...as JOB finally understood God
The Biblical story of JOB is very much misinterpreted and misunderstood and distressingly mispreached in this modern era, as it simply tells of a man who did all the right things he was supposed to do, and yet still didn't know God.
Holding to all the religious laws and sacrifices his religion demanded, even going out of his way to cover his children's indiscretions, by what sociologists would today call a messiah complex, Job was brought low to see if he'd blaspheme God or not. It was in his favor that he didn't diatribe against his Creator, although a supposed friend told him to "curse God and die."
The point of the story is to show his mistake was in not having God as a senior life partner, but to only regard God as a venerated far-off phenomenon -- as a distant deity to be worshiped and adored atop a pedestal never to be touched. God very much dislikes such distancing.
What the story shows is that God wanted to be Job's daddy rather than a celebrated image, to be more than just Job's aloof maker but valued and respected as a good father, even one to be successfully argued with, and not regarded as a senior magistrate to be formally petitioned.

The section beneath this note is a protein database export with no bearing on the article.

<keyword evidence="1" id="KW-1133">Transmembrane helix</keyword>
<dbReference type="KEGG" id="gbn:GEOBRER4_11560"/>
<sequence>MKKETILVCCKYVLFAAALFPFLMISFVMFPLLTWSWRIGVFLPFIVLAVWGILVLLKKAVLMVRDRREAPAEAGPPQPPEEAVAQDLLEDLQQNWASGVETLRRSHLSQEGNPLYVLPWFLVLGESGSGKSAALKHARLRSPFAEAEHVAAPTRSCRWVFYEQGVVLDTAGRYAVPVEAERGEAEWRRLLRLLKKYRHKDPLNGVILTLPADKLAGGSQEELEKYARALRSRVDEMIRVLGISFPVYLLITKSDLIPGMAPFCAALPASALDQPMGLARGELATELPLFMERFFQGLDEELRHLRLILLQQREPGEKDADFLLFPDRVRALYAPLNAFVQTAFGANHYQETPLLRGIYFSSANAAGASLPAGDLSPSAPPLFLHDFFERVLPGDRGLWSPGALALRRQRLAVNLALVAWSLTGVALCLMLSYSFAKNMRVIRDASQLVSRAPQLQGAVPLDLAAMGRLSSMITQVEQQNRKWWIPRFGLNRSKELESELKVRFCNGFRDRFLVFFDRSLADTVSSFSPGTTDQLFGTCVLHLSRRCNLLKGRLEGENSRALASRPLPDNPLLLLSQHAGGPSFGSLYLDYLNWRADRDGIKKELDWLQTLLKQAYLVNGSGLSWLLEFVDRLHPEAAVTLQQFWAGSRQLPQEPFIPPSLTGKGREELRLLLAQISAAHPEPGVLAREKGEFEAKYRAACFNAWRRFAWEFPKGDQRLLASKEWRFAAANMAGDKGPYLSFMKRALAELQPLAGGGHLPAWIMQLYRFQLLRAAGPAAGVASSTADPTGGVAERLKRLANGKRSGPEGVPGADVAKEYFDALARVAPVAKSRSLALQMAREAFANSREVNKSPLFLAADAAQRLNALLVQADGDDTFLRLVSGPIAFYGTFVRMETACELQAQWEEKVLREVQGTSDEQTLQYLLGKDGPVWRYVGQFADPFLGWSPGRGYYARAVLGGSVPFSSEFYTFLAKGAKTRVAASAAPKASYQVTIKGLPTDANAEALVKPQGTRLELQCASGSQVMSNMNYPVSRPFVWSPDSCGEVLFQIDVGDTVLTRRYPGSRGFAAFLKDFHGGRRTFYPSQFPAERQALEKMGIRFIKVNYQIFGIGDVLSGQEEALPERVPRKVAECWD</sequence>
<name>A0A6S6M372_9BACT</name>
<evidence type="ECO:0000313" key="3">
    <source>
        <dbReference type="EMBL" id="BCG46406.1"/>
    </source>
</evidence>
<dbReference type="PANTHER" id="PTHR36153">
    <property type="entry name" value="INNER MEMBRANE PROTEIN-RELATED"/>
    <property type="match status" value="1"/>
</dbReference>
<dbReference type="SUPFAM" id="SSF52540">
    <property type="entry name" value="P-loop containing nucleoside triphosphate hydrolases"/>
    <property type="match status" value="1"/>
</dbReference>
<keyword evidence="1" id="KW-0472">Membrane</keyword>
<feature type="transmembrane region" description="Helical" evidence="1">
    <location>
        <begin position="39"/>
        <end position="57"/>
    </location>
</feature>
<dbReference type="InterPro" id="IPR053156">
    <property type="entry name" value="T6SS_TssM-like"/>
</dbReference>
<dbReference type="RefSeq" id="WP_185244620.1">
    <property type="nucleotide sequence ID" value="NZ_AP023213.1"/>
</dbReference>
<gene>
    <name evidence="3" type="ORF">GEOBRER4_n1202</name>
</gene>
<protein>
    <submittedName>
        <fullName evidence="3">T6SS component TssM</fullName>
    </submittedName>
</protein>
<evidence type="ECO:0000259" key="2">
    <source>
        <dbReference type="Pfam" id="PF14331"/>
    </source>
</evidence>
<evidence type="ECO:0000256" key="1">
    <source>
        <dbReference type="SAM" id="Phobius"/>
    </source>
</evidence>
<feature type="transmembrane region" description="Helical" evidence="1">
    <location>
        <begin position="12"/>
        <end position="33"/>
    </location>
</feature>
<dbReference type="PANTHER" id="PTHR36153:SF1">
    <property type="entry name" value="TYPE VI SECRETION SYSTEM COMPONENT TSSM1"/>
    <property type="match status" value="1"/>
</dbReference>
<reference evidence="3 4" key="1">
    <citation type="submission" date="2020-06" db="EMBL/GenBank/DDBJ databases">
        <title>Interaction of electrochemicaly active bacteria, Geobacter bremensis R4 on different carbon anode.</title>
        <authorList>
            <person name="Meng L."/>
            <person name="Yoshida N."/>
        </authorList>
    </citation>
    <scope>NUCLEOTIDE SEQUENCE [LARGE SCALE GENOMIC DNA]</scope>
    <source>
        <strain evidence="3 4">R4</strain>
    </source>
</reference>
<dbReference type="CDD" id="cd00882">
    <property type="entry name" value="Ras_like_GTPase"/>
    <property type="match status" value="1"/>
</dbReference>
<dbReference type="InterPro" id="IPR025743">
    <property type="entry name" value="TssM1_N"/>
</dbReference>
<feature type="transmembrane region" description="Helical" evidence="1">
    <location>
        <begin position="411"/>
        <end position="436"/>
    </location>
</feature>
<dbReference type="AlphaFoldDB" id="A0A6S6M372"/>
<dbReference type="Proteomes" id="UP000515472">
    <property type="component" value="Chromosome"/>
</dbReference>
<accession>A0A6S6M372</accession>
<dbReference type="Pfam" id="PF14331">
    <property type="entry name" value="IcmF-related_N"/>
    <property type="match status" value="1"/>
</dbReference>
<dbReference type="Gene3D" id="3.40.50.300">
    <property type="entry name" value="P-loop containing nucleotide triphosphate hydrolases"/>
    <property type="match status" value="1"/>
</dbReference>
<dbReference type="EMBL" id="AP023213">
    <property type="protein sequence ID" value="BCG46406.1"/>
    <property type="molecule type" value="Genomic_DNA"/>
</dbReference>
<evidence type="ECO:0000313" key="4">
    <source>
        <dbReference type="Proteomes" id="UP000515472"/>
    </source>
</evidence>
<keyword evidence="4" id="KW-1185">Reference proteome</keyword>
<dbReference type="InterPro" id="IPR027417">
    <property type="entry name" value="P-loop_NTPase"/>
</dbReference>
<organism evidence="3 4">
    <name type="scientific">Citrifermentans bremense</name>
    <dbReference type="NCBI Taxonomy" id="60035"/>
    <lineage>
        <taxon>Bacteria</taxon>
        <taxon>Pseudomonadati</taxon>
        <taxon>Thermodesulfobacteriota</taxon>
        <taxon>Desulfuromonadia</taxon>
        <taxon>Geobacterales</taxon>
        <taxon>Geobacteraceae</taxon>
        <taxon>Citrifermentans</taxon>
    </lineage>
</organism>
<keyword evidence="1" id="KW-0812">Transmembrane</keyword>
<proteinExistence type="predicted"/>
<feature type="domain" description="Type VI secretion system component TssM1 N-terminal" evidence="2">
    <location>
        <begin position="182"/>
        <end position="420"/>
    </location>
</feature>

Think of our own lives here. Don’t we regard workplace bosses and government officials as if objects of worship never to be touched or befriended -- never to be challenged but held in godlike esteem?
While most leaders truly enjoy slavish adulation, God himself doesn’t like it. He prefers his creations as trusted comrades instead. It's the reason He made us.
So no, God wanted neither to be Job's king nor dictator but his senior partner, just as He wants with each one of us. God wants to hold our hand and guide us with sound advice, even to fixing things for us and arranging our good circumstances.
That's why God arranged for us to be both child and parent ourselves, so we'd know what it's like, because, as children, we do not worship a good parent but revere, trust and partner with one. As good parents, we love, value and treasure our children in return, even to fulfilling their needs, wants and whims.
Thus Job grasped that we are to partner with God one-on-one, to revere and learn from Him as if He were a good parent, and not hold Him up as an imperious objet' d'art.
It's God's desire to be our major influence -- to not be quelled by the gee-gaws of this world but to thrive in His conscience. The story of Job's life was writ in order that a one-on-one partnership with God should bring us to our betterment.
Plus it teaches us to never be more sentimental than He is.